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Longterm West Escambia Utilities employees retire

Jones, Davis combined for 80 years working at the Atmore utilities company

For a combined 80 years, Gloria Jones and Bobby Davis have been a part of the West Escambia Utilities family.

On Dec. 31, 2020, both handed in their keys for retirement, signifying a long and fruitful career at WEU.

Jones is retiring after 37 years of service, and Davis is retiring with 43 years of service. A retirement party was held on their last day in the city council chambers at Atmore City Hall.

“That’s a testament to the company and a testament to them,” WEU Manager Kenny Smith said about their dedication to the company. “It goes without saying.”

Smith added he has been fortunate to work with Jones and Davis for the last 30 years.

“It’s been a pleasure,” he said. “We’re going to miss them.”

Davis summed up what the environment is like working at WEU.

“All of us are like family,” Davis said.

For his retirement, Davis said he has plans to do something else, but didn’t reveal his future intentions.

Jones said she still has a lot of activities she’s involved in, including the Concerned Citizens of Atmore, the flower club and as the financial secretary at her church, New Pleasant Hill Baptist Church.

One of three sisters, Jones said the biggest thing she’ll be doing is helping take care of her mom.

“I have a lot of things I’m already involved in I haven’t been able to give my full attention to,” Jones said. “For the last year, I haven’t had any attention because my mother’s been sick. I’ve lost a sister, and I help take care of my mother.

“My sisters and I are taking care of our mother,” she said. “Other family members pitch in, too.”

Jones said she also has two grandchildren who are active and keep her busy, too.

“I’ll have my hands full,” she added.

In regard to special memories, Jones said the family atmosphere that came with the job from former longtime employees Jesse Caraway (superintendent); Ellis Bryars; Jerry Kircharr, waste water manager and superintendent; and Tony Albert, manager. Davis echoed Jones when asked whether he thought he’d work at WEU for this long.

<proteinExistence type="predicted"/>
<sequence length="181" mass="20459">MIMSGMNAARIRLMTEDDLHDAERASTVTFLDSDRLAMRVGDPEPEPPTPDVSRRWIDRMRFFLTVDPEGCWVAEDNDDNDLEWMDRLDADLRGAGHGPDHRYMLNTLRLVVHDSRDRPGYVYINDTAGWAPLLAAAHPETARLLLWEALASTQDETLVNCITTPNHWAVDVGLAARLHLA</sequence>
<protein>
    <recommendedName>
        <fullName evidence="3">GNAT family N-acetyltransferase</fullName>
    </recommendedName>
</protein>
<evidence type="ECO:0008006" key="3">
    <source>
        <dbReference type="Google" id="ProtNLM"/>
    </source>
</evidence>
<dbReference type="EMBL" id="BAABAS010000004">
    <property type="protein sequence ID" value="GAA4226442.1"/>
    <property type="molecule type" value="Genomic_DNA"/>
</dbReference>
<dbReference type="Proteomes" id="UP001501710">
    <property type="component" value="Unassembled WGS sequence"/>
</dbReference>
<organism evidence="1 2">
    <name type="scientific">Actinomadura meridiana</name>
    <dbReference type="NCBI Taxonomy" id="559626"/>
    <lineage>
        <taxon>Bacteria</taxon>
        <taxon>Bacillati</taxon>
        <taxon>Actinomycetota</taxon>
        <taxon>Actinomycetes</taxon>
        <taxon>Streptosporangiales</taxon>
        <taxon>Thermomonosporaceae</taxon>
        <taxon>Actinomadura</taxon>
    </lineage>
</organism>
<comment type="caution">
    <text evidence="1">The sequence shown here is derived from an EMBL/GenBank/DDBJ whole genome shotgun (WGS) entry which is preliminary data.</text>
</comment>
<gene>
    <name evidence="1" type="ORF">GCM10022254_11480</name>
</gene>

“This place is more like family,” Jones said. “I can remember when there were people with us like Jesse Caraway, Ellis Bryars, Jerry Kircharr they’re deceased now – but I remember when I came to work here, people like that made you feel welcome.

“They didn’t say a whole lot, but what they said it had volume to it,” she said, quipping that they all kept Davis in line. “They didn’t have too much to do with me.”

Both have worn many hats while working at WEU.

Jones has been a utility clerk, working mainly in customer service and collections.

Davis began as a laborer under Caraway, adding that to this day he owes everything to the former superintendent.

“When he (Caraway) pass on, Kircharr becamse superintendent, but when he passed on I becamse superintendent,” Davis said.

Davis also worked in customer service, cut customers’ water on and off and checked for any water leaks and discolored water.

“And, I’ll sit and have a cup of coffee with folks, too,” he said.

Both said they’ve encountered many people who have expressed their anger over their service getting cut off due to non payment.

Davis said the office staff, which he considers as family, too, provided a good sounding board so he wouldn’t take all of the aggrevation home.

When asked if she thought she’d be at WEU for 37 years, Jones said one can’t think that far ahead.

“I was raising my children then, and all I was concerned about was finding a decent job to be able to take care of my children, and put them through school,” she said. “I thank God I have been given this job.”

Davis said when he started, he thought it was a short term deal.

“When you work with Mr. Caraway, and with Mr. Albert, you grow to love them,” he said, adding that Caraway would treat his workers like they were his own children.

Davis, who has a long beard, quipped that believe it or not one couldn’t have a beard while working at WEU.

“Over the last year and a half, especially when the corona got kicking up, I let it go,” he said.

“Year and a half?” Jones quipped.

Davis said he stayed on because he gained a tighter bond with Caraway.

“You make a bond that’s unbreakable,” he said. “I got to the point I wanted to say with him. I was with him when he took his last breath. That was a hard day.”

When asked if there are any special memories they can take with them, Jones recalled the Christmas parties the office would throw.

“I remember when they were small,” Jones said. “They meant more when it was more or less employees and we would hang out together for that one time a year. We used to have picnics. Our kids would play and get to know each other. Those were the fun memories to get together and not working.”

In fact, the WEU office celebrated Jones and Davis Dec. 30, closing the office door and service window for more than an hour.

Smith said that’s unheard of for his working family.

Davis said a special memory he had was having the Christmas party in the old quonset hut after the office closed for the day.

“We’d fellowship good over there,” he said. “We had a lot of highfalutin people. I’ll just leave it at that.”